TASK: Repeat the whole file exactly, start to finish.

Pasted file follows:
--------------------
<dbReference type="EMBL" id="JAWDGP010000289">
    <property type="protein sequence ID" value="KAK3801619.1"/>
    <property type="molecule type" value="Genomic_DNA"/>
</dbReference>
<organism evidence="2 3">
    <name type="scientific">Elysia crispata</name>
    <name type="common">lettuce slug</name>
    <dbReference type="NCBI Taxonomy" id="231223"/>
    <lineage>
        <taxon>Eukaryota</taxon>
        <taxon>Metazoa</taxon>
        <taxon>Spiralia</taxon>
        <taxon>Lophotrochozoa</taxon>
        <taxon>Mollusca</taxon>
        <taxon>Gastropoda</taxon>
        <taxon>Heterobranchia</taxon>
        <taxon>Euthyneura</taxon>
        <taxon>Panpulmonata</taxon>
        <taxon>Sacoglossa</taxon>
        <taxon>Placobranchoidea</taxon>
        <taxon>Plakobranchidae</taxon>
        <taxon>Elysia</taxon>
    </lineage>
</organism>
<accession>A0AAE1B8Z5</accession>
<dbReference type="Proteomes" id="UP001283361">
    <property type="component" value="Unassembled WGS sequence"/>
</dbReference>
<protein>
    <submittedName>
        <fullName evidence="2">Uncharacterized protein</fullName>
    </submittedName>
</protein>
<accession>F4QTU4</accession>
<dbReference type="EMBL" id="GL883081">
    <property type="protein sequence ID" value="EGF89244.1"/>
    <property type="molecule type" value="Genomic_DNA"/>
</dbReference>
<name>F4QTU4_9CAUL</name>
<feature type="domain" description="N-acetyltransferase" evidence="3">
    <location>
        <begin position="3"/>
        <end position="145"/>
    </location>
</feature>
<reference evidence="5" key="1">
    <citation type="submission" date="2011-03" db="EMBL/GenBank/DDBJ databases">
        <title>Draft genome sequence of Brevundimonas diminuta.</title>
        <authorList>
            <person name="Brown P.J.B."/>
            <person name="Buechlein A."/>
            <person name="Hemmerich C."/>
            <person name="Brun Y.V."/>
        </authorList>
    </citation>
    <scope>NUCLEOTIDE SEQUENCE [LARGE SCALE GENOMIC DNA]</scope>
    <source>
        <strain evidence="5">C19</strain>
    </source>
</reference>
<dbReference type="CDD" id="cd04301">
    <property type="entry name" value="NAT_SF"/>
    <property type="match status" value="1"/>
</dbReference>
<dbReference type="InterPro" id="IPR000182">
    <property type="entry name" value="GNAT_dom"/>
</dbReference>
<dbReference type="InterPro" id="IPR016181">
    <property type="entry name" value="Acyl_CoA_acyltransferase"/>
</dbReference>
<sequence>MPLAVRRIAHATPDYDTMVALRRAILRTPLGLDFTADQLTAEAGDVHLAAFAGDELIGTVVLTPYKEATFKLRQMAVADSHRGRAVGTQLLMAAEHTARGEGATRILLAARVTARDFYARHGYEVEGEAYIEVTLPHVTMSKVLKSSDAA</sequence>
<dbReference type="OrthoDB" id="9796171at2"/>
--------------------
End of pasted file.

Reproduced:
<dbReference type="EMBL" id="JAWDGP010000289">
    <property type="protein sequence ID" value="KAK3801619.1"/>
    <property type="molecule type" value="Genomic_DNA"/>
</dbReference>
<organism evidence="2 3">
    <name type="scientific">Elysia crispata</name>
    <name type="common">lettuce slug</name>
    <dbReference type="NCBI Taxonomy" id="231223"/>
    <lineage>
        <taxon>Eukaryota</taxon>
        <taxon>Metazoa</taxon>
        <taxon>Spiralia</taxon>
        <taxon>Lophotrochozoa</taxon>
        <taxon>Mollusca</taxon>
        <taxon>Gastropoda</taxon>
        <taxon>Heterobranchia</taxon>
        <taxon>Euthyneura</taxon>
        <taxon>Panpulmonata</taxon>
        <taxon>Sacoglossa</taxon>
        <taxon>Placobranchoidea</taxon>
        <taxon>Plakobranchidae</taxon>
        <taxon>Elysia</taxon>
    </lineage>
</organism>
<accession>A0AAE1B8Z5</accession>
<dbReference type="Proteomes" id="UP001283361">
    <property type="component" value="Unassembled WGS sequence"/>
</dbReference>
<protein>
    <submittedName>
        <fullName evidence="2">Uncharacterized protein</fullName>
    </submittedName>
</protein>
<accession>F4QTU4</accession>
<dbReference type="EMBL" id="GL883081">
    <property type="protein sequence ID" value="EGF89244.1"/>
    <property type="molecule type" value="Genomic_DNA"/>
</dbReference>
<name>F4QTU4_9CAUL</name>
<feature type="domain" description="N-acetyltransferase" evidence="3">
    <location>
        <begin position="3"/>
        <end position="145"/>
    </location>
</feature>
<reference evidence="5" key="1">
    <citation type="submission" date="2011-03" db="EMBL/GenBank/DDBJ databases">
        <title>Draft genome sequence of Brevundimonas diminuta.</title>
        <authorList>
            <person name="Brown P.J.B."/>
            <person name="Buechlein A."/>
            <person name="Hemmerich C."/>
            <person name="Brun Y.V."/>
        </authorList>
    </citation>
    <scope>NUCLEOTIDE SEQUENCE [LARGE SCALE GENOMIC DNA]</scope>
    <source>
        <strain evidence="5">C19</strain>
    </source>
</reference>
<dbReference type="CDD" id="cd04301">
    <property type="entry name" value="NAT_SF"/>
    <property type="match status" value="1"/>
</dbReference>
<dbReference type="InterPro" id="IPR000182">
    <property type="entry name" value="GNAT_dom"/>
</dbReference>
<dbReference type="InterPro" id="IPR016181">
    <property type="entry name" value="Acyl_CoA_acyltransferase"/>
</dbReference>
<sequence>MPLAVRRIAHATPDYDTMVALRRAILRTPLGLDFTADQLTAEAGDVHLAAFAGDELIGTVVLTPYKEATFKLRQMAVADSHRGRAVGTQLLMAAEHTARGEGATRILLAARVTARDFYARHGYEVEGEAYIEVTLPHVTMSKVLKSSDAA</sequence>
<dbReference type="OrthoDB" id="9796171at2"/>